Elsewhere, countries with relatively immature or non-existent seed associations or trade bodies, including Afghanistan, Cambodia and Laos, are disproportionately under-represented, with no companies reporting to actively contribute to the enabling environment in these countries. Lal Teer Seed, which is the only company to report such activity in Nepal, states that its presence in the country is already a contribution. At the same time, companies provided evidence of one-off activities which, although potentially beneficial, are stand-alone examples and do not encompass the full range of possible contributions to improving the enabling environment for both the industry and smallholder farmers. Examples include Advanta participating in policy-making initiatives with the Indian Ministry of Agriculture, Bayer leading the policy harmonization group under the Asia Pacific Seed Association (APSA), East-West Seed providing input to the consultation group on new Plant Variety Protection (PVP) laws in Thailand and Lal Teer Seed contributing to policy dialogue in Bangladesh.
Corteva Agriscience and Nuziveedu Seeds are notable for their holistic approach to improving the enabling environment in the countries where they are active, primarily through the scope (Corteva Agriscience) or specifics (Nuziveedu Seeds) of their activities.
Unlike their regional counterparts, a number of the global companies provide specific details of partnerships and collaborations within local seed sectors. Corteva Agriscience supports the Philippine Maize Federation (PhilMaize), an organization of maize farmers, through the promotion of biotech products; East-West Seed coordinates contract growing with seven farmer cooperatives in the Philippines, which cumulatively produce 99% of the company’s seeds in the country; and Syngenta has created six for-profit farmer centers in Bangladesh, with the aim of transforming smallholder market capabilities. Known-You Seed, Lal Teer Seed, Namdhari Seeds, Nuziveedu Seeds and Metahelix offer programs involving local farmers, groups and cooperatives in activities including seed production, variety trials and extension services.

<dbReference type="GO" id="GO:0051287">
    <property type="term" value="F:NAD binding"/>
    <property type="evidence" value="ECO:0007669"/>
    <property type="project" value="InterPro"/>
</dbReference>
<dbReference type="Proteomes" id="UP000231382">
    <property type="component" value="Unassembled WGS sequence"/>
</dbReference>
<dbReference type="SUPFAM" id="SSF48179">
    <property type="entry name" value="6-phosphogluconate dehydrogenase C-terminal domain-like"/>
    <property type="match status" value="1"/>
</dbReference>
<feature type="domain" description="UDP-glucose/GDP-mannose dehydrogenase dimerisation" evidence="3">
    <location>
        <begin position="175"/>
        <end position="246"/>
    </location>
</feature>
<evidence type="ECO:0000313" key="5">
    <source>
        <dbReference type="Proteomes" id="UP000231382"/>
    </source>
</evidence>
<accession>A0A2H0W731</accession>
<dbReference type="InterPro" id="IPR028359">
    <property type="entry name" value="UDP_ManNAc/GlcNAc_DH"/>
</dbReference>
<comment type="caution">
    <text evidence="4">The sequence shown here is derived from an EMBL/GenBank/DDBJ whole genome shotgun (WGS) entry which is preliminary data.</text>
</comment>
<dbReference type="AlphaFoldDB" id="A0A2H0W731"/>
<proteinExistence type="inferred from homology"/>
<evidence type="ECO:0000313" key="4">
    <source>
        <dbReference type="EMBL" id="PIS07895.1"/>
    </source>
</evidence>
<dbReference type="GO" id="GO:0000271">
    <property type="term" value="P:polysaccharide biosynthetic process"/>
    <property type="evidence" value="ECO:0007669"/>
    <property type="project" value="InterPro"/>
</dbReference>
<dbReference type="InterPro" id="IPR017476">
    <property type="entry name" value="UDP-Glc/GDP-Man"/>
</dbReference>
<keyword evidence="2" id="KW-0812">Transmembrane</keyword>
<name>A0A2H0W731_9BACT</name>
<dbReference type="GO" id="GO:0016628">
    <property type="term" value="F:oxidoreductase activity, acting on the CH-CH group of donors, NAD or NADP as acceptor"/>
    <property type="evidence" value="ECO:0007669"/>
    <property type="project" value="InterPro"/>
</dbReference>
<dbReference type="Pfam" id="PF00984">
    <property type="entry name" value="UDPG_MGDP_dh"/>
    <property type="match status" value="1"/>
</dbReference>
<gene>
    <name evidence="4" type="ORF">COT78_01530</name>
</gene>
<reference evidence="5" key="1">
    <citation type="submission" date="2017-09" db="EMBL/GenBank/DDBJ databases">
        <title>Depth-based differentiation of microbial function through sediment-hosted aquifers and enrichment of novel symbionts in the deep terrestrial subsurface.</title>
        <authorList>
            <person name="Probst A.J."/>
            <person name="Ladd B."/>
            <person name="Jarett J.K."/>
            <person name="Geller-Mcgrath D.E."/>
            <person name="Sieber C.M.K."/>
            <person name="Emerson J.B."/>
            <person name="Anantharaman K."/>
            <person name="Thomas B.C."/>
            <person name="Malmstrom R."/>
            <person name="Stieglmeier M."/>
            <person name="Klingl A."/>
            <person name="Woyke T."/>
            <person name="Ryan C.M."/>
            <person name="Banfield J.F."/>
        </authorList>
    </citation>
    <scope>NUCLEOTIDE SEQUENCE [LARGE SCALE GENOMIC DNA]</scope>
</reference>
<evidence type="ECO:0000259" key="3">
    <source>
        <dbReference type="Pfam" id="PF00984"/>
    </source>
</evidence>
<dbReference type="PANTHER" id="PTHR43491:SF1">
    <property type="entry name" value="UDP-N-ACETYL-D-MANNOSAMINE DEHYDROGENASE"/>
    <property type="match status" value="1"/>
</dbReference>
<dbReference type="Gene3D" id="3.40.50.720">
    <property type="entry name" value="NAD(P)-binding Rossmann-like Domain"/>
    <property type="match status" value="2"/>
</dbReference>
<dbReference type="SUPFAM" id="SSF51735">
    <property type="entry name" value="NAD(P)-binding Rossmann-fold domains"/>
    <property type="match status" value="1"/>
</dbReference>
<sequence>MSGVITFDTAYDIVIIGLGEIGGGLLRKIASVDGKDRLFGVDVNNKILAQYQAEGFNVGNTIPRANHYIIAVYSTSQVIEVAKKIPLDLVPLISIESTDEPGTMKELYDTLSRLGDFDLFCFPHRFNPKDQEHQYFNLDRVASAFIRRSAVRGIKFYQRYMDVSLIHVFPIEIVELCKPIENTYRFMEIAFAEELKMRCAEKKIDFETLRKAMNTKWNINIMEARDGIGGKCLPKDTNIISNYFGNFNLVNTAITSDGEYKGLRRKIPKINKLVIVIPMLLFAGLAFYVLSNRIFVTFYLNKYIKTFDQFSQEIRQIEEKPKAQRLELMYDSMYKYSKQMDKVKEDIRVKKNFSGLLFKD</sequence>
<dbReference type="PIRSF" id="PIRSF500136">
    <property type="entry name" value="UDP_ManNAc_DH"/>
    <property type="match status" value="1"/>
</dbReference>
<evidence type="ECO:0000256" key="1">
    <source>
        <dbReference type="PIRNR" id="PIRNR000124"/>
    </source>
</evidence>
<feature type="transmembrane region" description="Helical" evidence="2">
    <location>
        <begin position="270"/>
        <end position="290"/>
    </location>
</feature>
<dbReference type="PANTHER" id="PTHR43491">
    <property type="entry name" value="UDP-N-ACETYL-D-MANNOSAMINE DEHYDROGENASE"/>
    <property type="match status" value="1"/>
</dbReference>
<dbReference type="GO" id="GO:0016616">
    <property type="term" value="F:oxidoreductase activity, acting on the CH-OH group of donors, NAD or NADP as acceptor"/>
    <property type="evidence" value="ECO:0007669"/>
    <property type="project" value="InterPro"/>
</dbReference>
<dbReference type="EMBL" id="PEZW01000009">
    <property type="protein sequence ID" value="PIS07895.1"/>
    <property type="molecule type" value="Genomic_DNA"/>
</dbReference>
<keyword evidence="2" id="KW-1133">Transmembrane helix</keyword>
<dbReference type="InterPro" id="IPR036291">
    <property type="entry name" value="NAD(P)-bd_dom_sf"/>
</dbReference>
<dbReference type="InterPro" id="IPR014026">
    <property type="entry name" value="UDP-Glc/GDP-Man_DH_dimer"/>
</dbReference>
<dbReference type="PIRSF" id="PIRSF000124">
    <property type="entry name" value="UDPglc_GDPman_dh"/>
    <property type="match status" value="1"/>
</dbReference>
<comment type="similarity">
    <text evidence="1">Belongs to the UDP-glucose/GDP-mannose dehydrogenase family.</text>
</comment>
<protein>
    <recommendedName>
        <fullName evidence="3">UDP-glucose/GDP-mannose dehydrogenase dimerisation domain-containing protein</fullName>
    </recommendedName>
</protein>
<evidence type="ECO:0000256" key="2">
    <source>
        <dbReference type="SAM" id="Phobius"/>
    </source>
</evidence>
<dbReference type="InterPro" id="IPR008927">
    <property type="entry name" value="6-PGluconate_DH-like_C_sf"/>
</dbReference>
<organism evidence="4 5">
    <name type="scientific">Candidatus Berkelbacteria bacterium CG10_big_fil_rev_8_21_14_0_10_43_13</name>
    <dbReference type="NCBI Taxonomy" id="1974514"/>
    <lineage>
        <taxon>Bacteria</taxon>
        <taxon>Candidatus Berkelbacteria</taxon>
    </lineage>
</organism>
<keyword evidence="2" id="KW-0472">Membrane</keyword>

Few companies have a clear position on the so-called informal seed sector, which includes on-farm seed-saving practices and farmer-to-farmer seed exchange based on barter or social obligation. Some companies recognize the value of open-pollinated varieties (OPVs) as an alternative seed source to hybrid varieties. Nuziveedu Seeds, for instance, promotes such varieties as in the interests of smallholder farmers, and Acsen HyVeg dedicates part of its R&D budget and sales resources to encouraging OPV adoption by its clientele.
In each measurement areas activities or approaches are identified that stand out or can be considered innovative in the industry. They contribute to the score of a company through leadership indicators.
East-West Seed played an important role in the development of Myanmar’s seed sector over the index period of 2015-17. In December 2017, the company facilitated a visit by government officials from Myanmar to the Philippines to learn about that country’s experience of establishing a seed sector, its regulatory framework and the potential role of public-private partnerships in its further development.
East-West Seed was also involved in the formation of the Myanmar Seed Association. The company now co-chairs the Working Group on Horticulture of the Myanmar Agriculture Network and is a member of the Food Security Working Group of the Myanmar Fruits and Vegetable Producer Association.